Clarence Fanto: 'Her's is a legacy that will go on'
When friends and family pay tribute to Jane Fitzpatrick at the First Congregational Church in Stockbridge on Monday, it will be "a simple, New England Protestant service, because that's who she was."
So said her daughter Nancy during a conversation last Monday at the Red Lion Inn. It was two days after her mother's death and just short of her mom's 90th birthday, which would have been tomorrow. A public reception at the Norman Rockwell Museum will follow the 11 a.m. memorial service.
Nancy offered emotion-filled reminiscences mixed with cleareyed candor about her mother's role as Berkshire County's most widely admired female entrepreneur and philanthropist.
The sendoff will differ from the memorial for her father, she explained. "Jack" Fitzpatrick, who died July 23, 2011, was feted at Tanglewood's 1,200-seat Ozawa Hall with music, including a BSO brass band playing "When the Saints Go Marching In," and eulogies by family members, friends and politicians.
At the end, Jane Fitzpatrick stood up, waved and voiced a soft "thank you" to the crowd.
"A lot of my father's service was programmed around making my mother feel good and proud," said Nancy Fitzpatrick, "and this time, it's going to be more low-key."
Among many fond memories, she cited her father's campaign for state Senate as her favorite.
"It was a great time for us as a family," Fitzpatrick explained. "We worked together toward a common goal, and out the window went our differences of opinion, the things that caused friction. There was such joy to have success at this shared endeavor. I remember that as a real high point."
She noted that her late father's Massachusetts Senate service from 1973-80 brought the family to prominence statewide and "really broadened my parents' lives a lot it was very enriching to them, particularly to my mother." Jane Fitzpatrick served on the Massachusetts Cultural Council, setting the stage for the family's generous contributions to a long list of Berkshire arts venues, and other nonprofits.
"There were wonderful dinners together," Fitzpatrick added, "but it was when we got out of town that we had the most fun. It was hard; there were so many distractions in the Berkshires that I practically had to make an appointment to see my mother. It was always so busy here that we didn't really get to spend quality time together."
But an annual summer retreat to the historic town of Lismore, Ireland, gave family members a chance to relax and enjoy each other's company, Fitzpatrick recalled.
Her parents' purchase of the rundown Red Lion Inn in 1968, saving it from potential demolition, "was just amazing, when you think about it," she said. But Fitzpatrick noted jovially that she has an "exit plan," pointing out that her stepdaughter Sarah "has stepped up to the plate and is going to be filling my shoes."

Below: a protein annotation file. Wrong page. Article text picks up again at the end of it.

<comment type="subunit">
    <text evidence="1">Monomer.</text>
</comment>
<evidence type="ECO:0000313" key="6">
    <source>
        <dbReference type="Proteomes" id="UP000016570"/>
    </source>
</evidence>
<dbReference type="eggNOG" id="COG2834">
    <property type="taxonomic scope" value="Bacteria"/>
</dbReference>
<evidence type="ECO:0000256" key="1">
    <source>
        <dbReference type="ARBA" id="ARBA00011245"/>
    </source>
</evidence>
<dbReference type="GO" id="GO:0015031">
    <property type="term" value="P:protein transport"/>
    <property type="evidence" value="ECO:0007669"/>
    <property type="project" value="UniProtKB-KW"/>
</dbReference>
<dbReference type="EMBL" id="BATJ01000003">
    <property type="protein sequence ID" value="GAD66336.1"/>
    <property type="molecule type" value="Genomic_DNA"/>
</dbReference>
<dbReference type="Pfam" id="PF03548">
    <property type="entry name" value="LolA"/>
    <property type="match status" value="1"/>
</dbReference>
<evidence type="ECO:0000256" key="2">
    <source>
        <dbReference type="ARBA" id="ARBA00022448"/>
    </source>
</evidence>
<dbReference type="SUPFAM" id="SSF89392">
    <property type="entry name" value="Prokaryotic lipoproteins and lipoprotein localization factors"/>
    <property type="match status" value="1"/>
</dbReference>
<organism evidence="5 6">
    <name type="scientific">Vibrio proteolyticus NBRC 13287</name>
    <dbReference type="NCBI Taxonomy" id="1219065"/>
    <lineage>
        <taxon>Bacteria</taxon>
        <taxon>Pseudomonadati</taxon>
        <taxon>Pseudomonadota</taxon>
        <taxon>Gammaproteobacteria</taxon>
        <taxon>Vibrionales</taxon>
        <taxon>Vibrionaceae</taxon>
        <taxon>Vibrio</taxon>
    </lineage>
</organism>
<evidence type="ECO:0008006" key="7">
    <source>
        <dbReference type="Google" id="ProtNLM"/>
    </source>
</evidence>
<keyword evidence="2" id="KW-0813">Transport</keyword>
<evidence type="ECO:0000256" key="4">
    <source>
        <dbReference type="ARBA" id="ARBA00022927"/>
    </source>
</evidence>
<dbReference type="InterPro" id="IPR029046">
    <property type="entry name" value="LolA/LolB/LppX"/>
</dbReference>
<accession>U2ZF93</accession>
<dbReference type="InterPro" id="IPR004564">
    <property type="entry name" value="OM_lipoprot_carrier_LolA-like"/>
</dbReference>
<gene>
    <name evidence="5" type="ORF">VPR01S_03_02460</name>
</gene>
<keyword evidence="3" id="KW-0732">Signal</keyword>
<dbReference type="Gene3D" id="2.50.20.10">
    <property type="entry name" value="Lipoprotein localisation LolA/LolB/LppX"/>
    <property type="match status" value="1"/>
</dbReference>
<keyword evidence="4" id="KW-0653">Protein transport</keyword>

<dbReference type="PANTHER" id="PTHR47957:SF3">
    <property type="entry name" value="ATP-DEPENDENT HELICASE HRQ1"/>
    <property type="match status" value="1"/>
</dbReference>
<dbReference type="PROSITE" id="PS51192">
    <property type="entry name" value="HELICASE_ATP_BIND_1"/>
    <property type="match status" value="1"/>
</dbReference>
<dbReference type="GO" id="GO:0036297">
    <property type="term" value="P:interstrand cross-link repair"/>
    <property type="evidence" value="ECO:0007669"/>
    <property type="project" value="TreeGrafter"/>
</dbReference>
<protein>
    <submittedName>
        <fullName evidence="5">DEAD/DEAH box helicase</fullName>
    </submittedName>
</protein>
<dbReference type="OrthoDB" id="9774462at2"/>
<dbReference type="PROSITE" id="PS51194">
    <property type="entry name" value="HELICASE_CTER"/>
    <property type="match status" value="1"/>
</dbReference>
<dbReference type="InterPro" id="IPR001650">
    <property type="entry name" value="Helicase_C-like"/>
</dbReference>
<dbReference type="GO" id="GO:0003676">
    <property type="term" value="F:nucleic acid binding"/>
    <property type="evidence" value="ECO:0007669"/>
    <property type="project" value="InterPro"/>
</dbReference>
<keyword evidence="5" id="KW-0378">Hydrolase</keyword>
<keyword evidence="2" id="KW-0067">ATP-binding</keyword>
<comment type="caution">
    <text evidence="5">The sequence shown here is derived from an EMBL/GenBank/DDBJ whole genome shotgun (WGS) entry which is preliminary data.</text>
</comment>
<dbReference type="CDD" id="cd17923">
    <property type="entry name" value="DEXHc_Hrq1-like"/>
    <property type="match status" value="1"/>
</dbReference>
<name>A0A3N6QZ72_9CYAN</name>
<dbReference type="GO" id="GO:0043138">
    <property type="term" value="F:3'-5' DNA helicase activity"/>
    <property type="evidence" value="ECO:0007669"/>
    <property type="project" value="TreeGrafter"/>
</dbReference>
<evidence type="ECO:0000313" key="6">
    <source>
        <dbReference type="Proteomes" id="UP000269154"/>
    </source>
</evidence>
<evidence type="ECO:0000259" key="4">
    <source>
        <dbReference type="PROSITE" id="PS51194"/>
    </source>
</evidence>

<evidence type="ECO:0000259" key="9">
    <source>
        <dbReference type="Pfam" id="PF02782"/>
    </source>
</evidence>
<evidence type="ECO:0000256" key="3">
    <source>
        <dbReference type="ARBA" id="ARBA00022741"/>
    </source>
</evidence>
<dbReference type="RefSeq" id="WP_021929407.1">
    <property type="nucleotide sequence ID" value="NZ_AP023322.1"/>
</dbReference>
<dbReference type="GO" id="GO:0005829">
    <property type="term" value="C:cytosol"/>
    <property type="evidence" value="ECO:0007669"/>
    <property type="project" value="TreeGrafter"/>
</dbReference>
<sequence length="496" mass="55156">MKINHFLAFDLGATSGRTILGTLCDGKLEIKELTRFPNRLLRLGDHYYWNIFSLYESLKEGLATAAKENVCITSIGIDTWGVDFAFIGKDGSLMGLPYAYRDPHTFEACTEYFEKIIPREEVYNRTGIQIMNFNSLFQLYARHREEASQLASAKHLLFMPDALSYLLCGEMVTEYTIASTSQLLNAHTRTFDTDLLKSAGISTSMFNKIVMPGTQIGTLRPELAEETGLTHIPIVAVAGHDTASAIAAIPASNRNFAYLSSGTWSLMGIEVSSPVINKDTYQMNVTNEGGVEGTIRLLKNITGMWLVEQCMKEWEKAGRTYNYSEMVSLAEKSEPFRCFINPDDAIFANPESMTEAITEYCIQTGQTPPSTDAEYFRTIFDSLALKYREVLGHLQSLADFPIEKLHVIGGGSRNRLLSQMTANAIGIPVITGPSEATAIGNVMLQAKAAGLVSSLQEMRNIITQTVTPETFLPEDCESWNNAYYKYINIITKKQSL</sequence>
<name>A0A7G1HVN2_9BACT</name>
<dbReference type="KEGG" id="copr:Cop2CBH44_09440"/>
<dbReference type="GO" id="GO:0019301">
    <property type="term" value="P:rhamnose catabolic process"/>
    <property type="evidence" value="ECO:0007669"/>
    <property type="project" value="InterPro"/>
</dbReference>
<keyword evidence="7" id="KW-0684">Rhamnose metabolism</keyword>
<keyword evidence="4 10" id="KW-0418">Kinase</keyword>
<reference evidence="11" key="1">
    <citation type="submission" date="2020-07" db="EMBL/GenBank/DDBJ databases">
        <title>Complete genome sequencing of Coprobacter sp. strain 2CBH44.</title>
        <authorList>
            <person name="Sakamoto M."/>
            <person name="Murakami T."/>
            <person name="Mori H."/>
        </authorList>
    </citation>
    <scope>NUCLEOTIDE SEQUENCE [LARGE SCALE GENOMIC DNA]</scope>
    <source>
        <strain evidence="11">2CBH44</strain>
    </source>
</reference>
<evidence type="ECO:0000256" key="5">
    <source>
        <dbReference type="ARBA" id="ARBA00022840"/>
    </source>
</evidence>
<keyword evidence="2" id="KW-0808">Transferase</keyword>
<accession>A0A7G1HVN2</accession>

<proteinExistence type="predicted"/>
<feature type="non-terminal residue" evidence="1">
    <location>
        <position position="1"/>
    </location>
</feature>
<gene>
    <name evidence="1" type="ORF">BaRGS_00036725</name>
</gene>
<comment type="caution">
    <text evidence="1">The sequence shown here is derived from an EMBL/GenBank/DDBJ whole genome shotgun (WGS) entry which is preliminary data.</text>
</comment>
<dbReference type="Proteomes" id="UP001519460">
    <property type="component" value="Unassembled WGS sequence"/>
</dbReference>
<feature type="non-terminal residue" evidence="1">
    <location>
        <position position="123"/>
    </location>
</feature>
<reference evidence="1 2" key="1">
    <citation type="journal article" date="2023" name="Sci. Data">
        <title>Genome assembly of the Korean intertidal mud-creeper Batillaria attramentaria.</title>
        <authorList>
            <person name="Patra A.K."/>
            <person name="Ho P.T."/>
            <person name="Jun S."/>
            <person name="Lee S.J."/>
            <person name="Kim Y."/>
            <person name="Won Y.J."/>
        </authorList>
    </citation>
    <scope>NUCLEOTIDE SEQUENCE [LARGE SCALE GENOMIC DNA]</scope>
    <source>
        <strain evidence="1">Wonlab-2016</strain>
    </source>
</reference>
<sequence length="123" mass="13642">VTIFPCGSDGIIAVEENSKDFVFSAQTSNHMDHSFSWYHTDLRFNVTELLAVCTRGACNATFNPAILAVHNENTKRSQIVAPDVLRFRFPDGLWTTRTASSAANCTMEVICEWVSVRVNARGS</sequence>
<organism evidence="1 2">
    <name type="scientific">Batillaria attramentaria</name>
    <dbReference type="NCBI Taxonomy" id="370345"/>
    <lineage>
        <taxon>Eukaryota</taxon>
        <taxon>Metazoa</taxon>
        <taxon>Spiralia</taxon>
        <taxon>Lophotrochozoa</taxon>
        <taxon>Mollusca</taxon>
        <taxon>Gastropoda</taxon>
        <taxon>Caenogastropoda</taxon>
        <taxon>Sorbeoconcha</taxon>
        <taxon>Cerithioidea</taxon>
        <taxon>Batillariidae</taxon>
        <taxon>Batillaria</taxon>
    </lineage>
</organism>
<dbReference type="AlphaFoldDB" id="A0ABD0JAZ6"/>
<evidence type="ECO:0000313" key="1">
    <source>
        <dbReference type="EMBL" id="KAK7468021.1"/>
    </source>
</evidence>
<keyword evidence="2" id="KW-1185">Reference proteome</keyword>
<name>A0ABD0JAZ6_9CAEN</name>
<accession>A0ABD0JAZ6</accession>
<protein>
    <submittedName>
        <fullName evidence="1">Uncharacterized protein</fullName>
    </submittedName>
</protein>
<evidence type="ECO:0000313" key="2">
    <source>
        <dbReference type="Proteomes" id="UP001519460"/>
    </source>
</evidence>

The plan is "for Sarah to make sure I have nothing to do," she said, chuckling. Fitzpatrick plans to resume her series of 20-mile a day cross-country walks - she has made it to Nebraska and looks forward to resuming the trek.
"So, I've sort of made myself unavailable, and it was really my mother who was keeping me here, more than anything."
For many in the Berkshires, her parents' support of the arts remains their greatest gift and most enduring legacy.
"They were true believers and practitioners of the creative economy before that phrase was even coined," Fitzpatrick said. "They knew that without the arts, the Red Lion Inn could never survive."
Fitzpatrick emphasized that with the passing of her mother, "we're going to do our best to perpetuate many of the things that she stood for in the businesses going forward."
As for the donations, they will continue "to the fullest extent that we can," she said. "I don't expect to be in that financial position right now, for a while. My personal philosophy is to share more of that with the people that make it happen, our employees, and let them become givers.
"It's amazing what happens when you decide to make philanthropic donations. We'll try to keep it going. It's a daunting task because they did so much. We're trying to lower people's expectations."
The Boston Symphony at Tanglewood and the Berkshire Theatre Festival in Stockbridge - now part of the Berkshire Theatre Group based at Pittsfield's Colonial - have been among the greatest beneficiaries of the family's largesse.
But, as BSO Managing Director Mark Volpe stressed in a phone interview, Jane Fitzpatrick's impact "goes far beyond financial dimensions of incredible generosity. I think of her as a great friend and adviser." She was a life trustee of the orchestra and was closely involved with the orchestra over the decades.
"Her's is a legacy that will go on," Volpe said. "She was the personification of the Berkshires."
Another eloquent tribute came from Kate Maguire, CEO and artistic director of the Berkshire Theatre Group, BTF and the Colonial.
In a letter to the editor published last Wednesday, she asserted that "it cannot be the end of an era. It would be a disservice to Jane. We may not again see the likes of such a singular woman, but as a community we are stronger because of her indomitable spirit and remarkable gifts."
Many of us wholeheartedly endorse Maguire's challenge: "As a community, it is our responsibility to protect her legacy - to further enrich all that we have so that our children will thrive as we have and to make sure her memory is eternal."
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